Preparing to support your pupils with SEND (nasen guest post)

How can you prepare to support children with SEND in the new school year? Alex Grady, Education Deveolopment Officer for nasen, has kindly provided us with this essential guidance in her guest blog for Axcis.

 

Get the new term off to a good start with this essential advice

Getting off to a positive start with your new class/es in September will help to set the temperature for future lessons, but knowing how best to do this can feel daunting, especially when you know that there are pupils with SEND (as there will be in almost every class). There are lots of things you can do now or early in the term to prepare to meet the needs of every child you teach to make for a more successful start to the year for everyone:

 

  1. Find out as much as you can about the pupils (particularly those with SEND – make sure you speak to the SENCO). As well as using data and assessment outcomes, also aim to find out about them as people – every pupil coming into your classroom is an individual with their own needs, strengths, fears, family, hobbies etc. Try to find something you can talk about or refer to for each child– the personal touch really helps with building relationships, and relationships will help to see you through any difficulties ahead.
  2. Find out as much as you can about any identified types of SEND (by looking at relevant websites, finding books etc) so that you have an idea of what particular strengths and needs might be. For example, most people with autism have sensory needs, so you may want to consider the impact of lighting, noise, seating etc However, do be aware that the child is not the diagnosis – every pupil with autism/dyslexia/Down syndrome etc is different, and knowing about this area will simply give you an indication of what an individual’s needs may be.
  3. Consider your classroom environment – even if you don’t have your own classroom, you can think about the aspects of the environment that are within your control. Clutter can be extremely distracting for many pupils, and some will not be able to filter it out, so aim for as little clutter as possible – tidy up piles of books, pen pots, desk tops etc (and train your class to keep them tidy!). What’s on the walls? Do you have word lists or prompts that you want pupils to refer to? If so, make sure they can easily be seen from everywhere in the room and teach the pupils how to use them. Are there old/tatty/irrelevant displays up? Take them down – a bare board is better than one with useless/confusing information on it. Can pupils access the equipment you want them to use? Can those pupils who need a writing slope or a chunky pencil get themselves one? Arrange resources so they can be used independently.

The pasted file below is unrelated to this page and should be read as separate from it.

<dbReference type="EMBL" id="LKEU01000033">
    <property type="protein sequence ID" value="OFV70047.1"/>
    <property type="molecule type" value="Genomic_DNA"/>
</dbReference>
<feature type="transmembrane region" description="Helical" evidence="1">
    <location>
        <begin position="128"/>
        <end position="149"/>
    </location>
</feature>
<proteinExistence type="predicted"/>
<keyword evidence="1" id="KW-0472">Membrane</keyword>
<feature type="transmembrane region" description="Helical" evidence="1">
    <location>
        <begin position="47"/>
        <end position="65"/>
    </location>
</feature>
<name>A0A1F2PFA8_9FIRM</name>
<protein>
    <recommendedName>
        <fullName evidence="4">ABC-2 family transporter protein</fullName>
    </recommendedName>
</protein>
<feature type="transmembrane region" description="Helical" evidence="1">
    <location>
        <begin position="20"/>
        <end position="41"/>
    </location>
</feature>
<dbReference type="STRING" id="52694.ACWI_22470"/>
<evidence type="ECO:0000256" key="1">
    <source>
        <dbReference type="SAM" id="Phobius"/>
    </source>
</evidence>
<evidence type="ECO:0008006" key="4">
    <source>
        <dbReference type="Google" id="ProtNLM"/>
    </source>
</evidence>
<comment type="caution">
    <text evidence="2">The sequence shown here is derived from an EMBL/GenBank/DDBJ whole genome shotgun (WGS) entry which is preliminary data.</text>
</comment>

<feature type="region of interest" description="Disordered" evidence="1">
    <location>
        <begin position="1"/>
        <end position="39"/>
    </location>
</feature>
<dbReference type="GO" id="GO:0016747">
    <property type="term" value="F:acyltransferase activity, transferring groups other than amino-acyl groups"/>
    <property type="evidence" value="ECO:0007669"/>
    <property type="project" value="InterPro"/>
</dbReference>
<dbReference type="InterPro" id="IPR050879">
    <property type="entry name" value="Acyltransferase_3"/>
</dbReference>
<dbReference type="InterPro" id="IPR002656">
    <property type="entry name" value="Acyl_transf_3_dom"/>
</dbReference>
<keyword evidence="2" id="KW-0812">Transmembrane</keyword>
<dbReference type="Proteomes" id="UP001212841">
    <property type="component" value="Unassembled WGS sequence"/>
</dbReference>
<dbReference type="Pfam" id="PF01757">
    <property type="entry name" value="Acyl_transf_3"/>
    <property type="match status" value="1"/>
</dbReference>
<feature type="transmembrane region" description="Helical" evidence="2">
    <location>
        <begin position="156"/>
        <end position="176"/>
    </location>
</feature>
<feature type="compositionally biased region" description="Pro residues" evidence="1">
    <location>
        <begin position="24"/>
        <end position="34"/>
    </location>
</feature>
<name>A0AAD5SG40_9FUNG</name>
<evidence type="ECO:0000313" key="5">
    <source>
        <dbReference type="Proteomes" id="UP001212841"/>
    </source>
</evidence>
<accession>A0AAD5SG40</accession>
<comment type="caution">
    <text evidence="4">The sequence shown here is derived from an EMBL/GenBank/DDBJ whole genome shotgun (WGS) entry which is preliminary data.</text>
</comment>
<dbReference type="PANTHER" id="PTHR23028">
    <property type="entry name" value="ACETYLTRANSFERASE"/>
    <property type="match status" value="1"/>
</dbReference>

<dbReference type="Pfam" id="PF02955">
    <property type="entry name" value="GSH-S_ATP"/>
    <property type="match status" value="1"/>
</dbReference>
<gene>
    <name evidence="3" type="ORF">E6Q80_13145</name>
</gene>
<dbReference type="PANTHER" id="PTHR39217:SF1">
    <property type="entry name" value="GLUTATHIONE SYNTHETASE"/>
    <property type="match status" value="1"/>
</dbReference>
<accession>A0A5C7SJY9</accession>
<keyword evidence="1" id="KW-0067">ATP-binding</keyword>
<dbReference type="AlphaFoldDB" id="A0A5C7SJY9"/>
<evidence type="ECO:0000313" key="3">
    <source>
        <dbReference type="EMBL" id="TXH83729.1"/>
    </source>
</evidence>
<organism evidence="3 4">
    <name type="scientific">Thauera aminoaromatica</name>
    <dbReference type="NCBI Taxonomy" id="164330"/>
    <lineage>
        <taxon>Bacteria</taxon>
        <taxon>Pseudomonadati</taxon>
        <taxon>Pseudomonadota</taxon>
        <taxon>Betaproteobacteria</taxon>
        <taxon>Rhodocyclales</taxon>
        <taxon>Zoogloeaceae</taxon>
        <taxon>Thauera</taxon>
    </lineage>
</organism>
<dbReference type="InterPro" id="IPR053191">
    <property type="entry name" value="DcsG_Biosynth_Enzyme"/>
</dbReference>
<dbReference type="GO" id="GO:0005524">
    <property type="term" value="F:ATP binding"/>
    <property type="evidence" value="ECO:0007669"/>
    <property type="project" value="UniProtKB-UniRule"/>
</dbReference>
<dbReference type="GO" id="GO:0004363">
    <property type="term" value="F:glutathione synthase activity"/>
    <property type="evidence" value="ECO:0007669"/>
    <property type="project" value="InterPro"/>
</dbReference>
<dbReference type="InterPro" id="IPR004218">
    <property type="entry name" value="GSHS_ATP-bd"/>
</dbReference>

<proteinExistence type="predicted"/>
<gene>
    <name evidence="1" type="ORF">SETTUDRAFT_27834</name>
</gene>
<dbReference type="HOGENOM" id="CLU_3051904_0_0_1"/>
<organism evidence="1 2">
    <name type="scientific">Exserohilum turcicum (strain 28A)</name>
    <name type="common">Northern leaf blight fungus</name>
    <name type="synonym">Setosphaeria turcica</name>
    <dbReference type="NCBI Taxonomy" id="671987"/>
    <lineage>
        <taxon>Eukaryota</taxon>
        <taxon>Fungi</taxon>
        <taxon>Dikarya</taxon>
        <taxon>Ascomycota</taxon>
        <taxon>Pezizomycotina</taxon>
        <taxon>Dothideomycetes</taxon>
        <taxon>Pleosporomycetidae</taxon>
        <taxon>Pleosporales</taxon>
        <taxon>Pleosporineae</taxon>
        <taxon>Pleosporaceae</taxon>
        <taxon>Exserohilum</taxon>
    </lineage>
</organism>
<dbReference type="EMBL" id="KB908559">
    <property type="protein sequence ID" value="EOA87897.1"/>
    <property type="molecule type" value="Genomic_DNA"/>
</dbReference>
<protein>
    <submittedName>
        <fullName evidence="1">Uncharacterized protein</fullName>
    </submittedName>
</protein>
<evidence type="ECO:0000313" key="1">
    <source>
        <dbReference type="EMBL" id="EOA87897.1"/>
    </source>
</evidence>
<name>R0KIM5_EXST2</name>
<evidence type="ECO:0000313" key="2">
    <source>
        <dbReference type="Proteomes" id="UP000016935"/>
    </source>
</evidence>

4. Think ahead about how you want to respond to the individual needs of your pupils – for example, if you have pupils with literacy difficulties, what support will you offer them for writing? How will you manage spelling tests? For all pupils, but particularly those with SEND, how will you try to develop independence? What strategies could you employ to support the child with autism who needs a routine? (Think visual timetables and preparing them for changes). How will you avoid, and if necessary respond to, situations where a pupil challenges you verbally? (Read about restorative approaches to behaviour to help with this). You cannot possibly think through every possible scenario, but if you are clear about having inclusive values and respond using these, this will take you a long way.
  5. Make sure you know what resources you will need for particular pupils. For example, a dyslexic pupil may benefit from topic vocabulary lists, common exception word spelling lists, coloured overlays, high-interest low-reading age books etc whereas a pupil with autism may need a now-next board or emotions cards and so on. You will probably discover there are other resources you need as time goes on but having some prepared gives pupils the message that you care about them and want to support them
  6. If you are lucky enough to have support staff, consider how you will work effectively with them – use the MITA website information for good advice on this.

Remember – every pupil in every class is an individual with their own personality, so enjoy getting to know them – you will all learn a lot as the year progresses!

About Alex Grady, Education Development Officer with nasen

Alex Grady

Alex has worked in education for 25 years, almost all teaching children and young people with SEND. She has worked as a primary class teacher and SENCO, for a dyslexia teaching service, in a language resource base, with Looked After Children, for a Learning Support Team in a local authority, and she has been a Reading Recovery Teacher Leader. She recently taught in and coordinated outreach support for a special school federation and has been a SEN governor for ten years. Alex has a wide understanding of the needs of pupils with a range of SEND and the challenges that providing the right support can bring to mainstream and special school staff. She is now an Education Development Officer for nasen, the leading organisation supporting professionals working in the field of SEND, where she has led the development of their Early Years SEND Resources. She is currently working on the Whole School SEND project. This project is based on collaboration across the sector and the sharing of effective practice to meet the needs of all children and young people, and Alex is excited to be a part of it.

Are you looking for SEND recruitment assistance?

Whether you are looking for a role yourself, or for support to hire your next SEND teaching or support spcialist, Axcis can help! Why not get in touch with us today, or visit our website for more information?

 

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